“Three kilos for a hamburger. I can’t believe it!” Reviewing the menu of a restaurant in Bristol in the United Kingdom, said Anioma Anomelechi, which has decided to incorporate the carbon footprint of each of its dishes. From the end of July, vegetarian restaurant The Canteen has decided to inform its customers about the environmental impact of the food selected from the menu.
The goal is “to see, understand and improve what we’re doing,” explains its owner, Liam Stock. But the remedy does not reassure everyone. Sitting with his friends on the terrace, Anomelechi, 37, sips his beer as he weighs how good each dish is for the environment.
Pakoras – vegetables fried in chickpea flour – carrots and beetroot with yogurt sauce release only 16 grams of carbon dioxide. Instead, serve eggplant with miso sauce and every bit Add up to 675 grams of Tabbouleh and Toast with Spices – a North African Sauce.
“Eating a burger made in the UK could generate 3,050 kilograms of carbon equivalent,” he says. restaurant on its menu, stating that it has “10 times the amount of its vegetarian option”.
It’s a “huge” difference, Anomelecchi acknowledged, though he says he goes to restaurants to enjoy himself and doesn’t know the calorie or carbon footprint of what he eats. “But if I can have that information in supermarkets, if I will change more”, my way of consumption, he assured AFP.
Experts from the UN Intergovernmental Panel on Climate Change (IPCC) said in April that switching to a plant-based diet is one of the most effective ways to reduce your carbon footprint.
Venue owner Stock says diners will let the carbon footprint factor into their orders, but menu innovation has sparked interest and support.
“In England if you’re a large chain restaurant, the law requires you to list the calories[on the menu],” he explains. “But many people say (…) that they are more interested (in knowing the carbon footprint),” he says.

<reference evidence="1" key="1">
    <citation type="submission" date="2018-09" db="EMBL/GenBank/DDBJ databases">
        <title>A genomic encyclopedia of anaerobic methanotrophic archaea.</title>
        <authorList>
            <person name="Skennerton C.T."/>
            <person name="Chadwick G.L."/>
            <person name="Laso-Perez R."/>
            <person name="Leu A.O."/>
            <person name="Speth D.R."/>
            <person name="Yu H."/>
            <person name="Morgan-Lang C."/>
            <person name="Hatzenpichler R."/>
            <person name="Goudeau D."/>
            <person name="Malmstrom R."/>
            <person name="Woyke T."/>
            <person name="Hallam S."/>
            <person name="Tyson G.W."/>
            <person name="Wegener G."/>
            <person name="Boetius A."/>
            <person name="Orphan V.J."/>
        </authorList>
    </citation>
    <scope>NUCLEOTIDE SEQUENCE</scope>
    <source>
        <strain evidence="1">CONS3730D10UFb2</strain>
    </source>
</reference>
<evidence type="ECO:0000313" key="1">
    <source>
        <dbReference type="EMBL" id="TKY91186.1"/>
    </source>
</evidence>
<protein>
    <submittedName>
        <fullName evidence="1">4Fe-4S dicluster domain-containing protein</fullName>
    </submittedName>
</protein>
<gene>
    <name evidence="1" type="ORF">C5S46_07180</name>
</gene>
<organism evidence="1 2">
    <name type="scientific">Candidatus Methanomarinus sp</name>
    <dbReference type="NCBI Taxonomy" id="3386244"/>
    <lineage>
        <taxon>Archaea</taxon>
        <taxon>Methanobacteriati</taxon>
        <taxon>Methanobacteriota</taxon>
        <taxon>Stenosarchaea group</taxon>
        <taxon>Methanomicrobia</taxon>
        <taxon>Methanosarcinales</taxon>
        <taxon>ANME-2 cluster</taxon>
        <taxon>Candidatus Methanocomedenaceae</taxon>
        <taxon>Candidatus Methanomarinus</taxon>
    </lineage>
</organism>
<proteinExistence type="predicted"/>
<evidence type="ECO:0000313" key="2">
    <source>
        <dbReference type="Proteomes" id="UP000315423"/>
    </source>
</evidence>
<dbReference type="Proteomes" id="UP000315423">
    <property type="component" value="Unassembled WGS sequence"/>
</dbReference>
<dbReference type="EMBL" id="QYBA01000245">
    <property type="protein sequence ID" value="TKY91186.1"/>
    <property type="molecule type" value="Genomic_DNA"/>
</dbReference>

For Laura Hellwig, British vegetarian charity Viva! The director of campaigns, carbon footprint data should be mandatory. “We are in a climate emergency and consumers need to be able to make an informed choice,” says the 30-year-old activist.
In his opinion, “most people” would choose less environmentally harmful foods if they could compare the carbon footprint of meat-based diets and vegetarian dishes.
Live! launched a national campaign to persuade restaurants to step up their climate change awareness efforts. First the canteen accepted. “We didn’t have to change anything,” Stock explains. To calculate the carbon footprint of the dishes, the restaurant sends its recipes and the location where it receives its ingredients to the specialty company MyEmissions. It is able to calculate the carbon impact from ‘cradle to store’ taking into account cultivation, processing, transportation and packaging. “If I’m torn between two dishes, and based on my appetite, I can choose the one with the lowest carbon footprint,” says Nathan Johnson, 43.
That day, he chose the chef’s salad, which had the equivalent of 162 grams of carbon, on the menu.